NCR's Autocoder 

for National's Electronic Autocoding Technique

NCR language similar to Autocoder, used extensively in banking systems, approaching near 4gl status by the mid-1970s

Related languages
NEAT => NEAT COBOL   Target language for
NEAT => NEAT/3   Evolution of
NEAT => NEATA   Evolution of

  • [NCR/Elliott] "NEAT Assembly Language - Programming Course" 4100 Data Processing System view details
  • BCS Bulletin - Literature and References to Simplified Programming Schemes for Computers, Available or Projected - November 1961 view details
  • Weik, Martin H. "A Third Survey of Domestic Electronic Digital Computing Systems" Rpt 1115, BRL, Maryland, 1961 view details External link: Online copy at Computer History Museum Extract: Programming and Numerical System
        Internal number system        Binary Coded Decimal
        Alphanum char/word            10
        Alphanum char/word             5 - 60
        Words/instruction            1/2 - 6
        Instructions decoded          83 one address
                                      37 three address w/variations
        Arithmetic system             Floating point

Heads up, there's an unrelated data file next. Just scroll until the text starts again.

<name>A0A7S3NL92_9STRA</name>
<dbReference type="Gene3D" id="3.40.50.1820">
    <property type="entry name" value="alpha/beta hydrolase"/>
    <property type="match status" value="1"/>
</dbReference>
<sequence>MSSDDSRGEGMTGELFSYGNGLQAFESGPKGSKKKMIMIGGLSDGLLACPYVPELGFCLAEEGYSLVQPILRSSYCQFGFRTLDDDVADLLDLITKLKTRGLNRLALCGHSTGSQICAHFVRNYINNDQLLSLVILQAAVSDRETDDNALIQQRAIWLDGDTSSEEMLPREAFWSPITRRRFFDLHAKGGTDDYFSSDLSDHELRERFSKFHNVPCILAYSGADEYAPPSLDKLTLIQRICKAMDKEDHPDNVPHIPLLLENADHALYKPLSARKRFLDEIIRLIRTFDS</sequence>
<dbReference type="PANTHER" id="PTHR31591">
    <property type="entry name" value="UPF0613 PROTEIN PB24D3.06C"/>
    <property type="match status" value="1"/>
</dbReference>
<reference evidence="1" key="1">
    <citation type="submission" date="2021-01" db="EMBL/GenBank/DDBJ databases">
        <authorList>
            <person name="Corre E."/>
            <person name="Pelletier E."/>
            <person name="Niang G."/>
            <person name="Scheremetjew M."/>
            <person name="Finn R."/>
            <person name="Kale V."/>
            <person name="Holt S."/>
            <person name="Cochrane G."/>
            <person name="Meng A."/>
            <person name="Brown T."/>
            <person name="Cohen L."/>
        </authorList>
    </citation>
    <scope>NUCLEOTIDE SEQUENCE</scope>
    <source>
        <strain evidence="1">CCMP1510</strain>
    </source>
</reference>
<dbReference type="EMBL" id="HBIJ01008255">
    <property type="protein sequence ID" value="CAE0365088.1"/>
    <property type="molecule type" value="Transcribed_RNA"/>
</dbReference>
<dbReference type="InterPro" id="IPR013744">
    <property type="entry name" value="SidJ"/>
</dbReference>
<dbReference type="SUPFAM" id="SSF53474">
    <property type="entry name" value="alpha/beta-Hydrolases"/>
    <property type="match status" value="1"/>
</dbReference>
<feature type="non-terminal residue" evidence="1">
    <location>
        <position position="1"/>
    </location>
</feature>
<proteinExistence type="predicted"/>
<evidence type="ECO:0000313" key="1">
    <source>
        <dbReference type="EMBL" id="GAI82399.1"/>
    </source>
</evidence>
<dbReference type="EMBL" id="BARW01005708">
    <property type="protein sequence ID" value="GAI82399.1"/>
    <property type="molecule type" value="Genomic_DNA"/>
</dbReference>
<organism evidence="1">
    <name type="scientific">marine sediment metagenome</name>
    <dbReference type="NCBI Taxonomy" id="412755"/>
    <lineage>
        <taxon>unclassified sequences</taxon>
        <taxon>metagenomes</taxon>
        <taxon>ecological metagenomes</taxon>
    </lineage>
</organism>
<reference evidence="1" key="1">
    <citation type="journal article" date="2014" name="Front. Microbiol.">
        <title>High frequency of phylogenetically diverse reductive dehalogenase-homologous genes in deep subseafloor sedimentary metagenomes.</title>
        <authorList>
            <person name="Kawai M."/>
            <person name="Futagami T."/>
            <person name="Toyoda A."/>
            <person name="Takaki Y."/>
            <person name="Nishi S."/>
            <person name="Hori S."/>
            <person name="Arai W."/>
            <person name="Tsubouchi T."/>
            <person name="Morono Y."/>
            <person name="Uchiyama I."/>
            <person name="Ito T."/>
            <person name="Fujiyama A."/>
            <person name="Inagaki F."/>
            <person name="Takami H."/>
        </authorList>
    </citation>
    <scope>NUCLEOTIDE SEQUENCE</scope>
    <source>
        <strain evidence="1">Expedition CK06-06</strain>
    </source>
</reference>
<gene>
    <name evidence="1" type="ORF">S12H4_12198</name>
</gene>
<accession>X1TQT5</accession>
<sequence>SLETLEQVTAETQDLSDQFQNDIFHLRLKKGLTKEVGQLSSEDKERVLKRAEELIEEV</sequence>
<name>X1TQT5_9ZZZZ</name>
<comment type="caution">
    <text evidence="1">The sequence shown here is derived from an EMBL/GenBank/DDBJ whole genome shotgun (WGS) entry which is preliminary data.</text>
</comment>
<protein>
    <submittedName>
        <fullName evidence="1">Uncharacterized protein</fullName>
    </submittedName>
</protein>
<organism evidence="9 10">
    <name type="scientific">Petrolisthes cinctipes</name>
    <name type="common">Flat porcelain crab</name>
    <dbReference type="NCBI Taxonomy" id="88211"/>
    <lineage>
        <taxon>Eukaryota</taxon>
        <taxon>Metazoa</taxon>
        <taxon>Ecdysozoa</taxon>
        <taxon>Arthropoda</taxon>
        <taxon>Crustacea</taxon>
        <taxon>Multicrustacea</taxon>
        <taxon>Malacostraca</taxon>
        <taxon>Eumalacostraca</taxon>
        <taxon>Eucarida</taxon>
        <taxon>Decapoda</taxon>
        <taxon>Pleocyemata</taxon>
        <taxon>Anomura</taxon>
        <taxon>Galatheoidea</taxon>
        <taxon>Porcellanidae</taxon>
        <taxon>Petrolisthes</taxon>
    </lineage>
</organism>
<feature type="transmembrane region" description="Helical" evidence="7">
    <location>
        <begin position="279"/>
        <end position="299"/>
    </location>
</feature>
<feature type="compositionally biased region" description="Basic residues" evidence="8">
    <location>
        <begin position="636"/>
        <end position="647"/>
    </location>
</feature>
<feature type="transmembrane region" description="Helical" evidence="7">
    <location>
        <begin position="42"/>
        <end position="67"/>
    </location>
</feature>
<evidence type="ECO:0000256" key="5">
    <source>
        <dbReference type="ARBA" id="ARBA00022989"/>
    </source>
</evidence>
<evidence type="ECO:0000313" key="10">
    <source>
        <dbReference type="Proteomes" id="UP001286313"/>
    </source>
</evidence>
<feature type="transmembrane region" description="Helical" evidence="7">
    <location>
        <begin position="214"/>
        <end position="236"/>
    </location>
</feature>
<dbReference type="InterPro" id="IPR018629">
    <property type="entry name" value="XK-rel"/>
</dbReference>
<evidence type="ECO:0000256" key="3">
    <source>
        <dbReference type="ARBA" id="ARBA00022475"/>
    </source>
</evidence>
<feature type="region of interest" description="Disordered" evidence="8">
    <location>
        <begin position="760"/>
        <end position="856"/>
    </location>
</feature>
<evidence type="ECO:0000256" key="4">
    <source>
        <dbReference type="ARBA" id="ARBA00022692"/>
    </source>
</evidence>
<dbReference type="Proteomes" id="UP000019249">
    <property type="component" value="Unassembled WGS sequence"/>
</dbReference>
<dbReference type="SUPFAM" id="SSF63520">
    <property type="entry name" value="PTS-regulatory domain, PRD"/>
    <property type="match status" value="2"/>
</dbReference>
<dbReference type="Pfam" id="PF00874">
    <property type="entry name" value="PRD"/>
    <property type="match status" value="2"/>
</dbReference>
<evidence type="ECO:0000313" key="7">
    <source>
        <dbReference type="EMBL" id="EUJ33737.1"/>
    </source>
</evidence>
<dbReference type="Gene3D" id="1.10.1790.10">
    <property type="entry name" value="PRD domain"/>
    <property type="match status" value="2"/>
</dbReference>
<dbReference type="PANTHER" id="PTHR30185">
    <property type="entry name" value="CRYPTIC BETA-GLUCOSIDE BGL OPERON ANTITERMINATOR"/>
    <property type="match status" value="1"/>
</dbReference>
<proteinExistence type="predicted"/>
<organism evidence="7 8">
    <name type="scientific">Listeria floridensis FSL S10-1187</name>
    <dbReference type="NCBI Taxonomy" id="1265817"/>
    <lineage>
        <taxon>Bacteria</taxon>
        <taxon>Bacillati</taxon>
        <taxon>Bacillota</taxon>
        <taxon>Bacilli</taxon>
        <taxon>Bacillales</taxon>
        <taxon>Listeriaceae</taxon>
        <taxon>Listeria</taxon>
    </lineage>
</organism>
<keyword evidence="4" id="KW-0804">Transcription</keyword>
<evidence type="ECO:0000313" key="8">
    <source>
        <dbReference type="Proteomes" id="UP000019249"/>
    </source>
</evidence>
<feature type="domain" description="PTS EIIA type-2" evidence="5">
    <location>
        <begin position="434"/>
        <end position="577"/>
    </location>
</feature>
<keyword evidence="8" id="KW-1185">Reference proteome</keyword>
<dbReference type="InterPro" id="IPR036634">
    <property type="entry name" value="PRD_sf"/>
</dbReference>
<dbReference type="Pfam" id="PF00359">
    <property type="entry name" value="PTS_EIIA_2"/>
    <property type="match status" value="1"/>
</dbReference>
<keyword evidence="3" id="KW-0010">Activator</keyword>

MICROFLOW provides exponents in range of -50 to
         + 49 and automatic normalizing of result
                                      Fixed point
         Automatic alignment takes place
        Instruction typeOne address (MICROFLOW)
                                     Three address (Multi-address)
        Number range- (1 - 10-10) to + (1 - 10-10)
        Instruction word format
         The command structure of the 304 system is unique in a
        number of aspects. The instructions are basically 3 address plus a
        number of other functions or capabilities that are built into the
        execution of the instruction. The basic instruction word format
        for arithmetical operations such as add, subtract, etc., is
          9      8     7     6     5     4     3     2     1     0
        |  Op |         A       |        B        |        C        |
        |  V  |  M  |  S  |  R  | A1  |  Ar |  Bl |  Br |  Cl |  Cr |
         Op    = Operation Code
         A     =Address of Operand
         B     =Address of Operand
         C     = Putaway or Jump Address
         V     = Variation.& Self-Linking designator
         M     =Auto-monitor level
         S     =Combinations of A, B, or C to be relative to
                 Index Register
         R = Index Register
         A1, Ar = left and right field of A Address
         B1, Br = left and right field of B Address
         C1, Cr = left and right field of C Address
         The programmer in translating procedures for the 304 System
        will use the NEAT (National's Electronic Autocoding
        Technique) format. The programmer might write the following
        to add the Old Quantity on Hand to the Number Received to
        arrive at the New Quantity on Hand:

         ADD (V) (R) OQOH QREC NQOH
         The NEAT assembly process will translate the NEAT format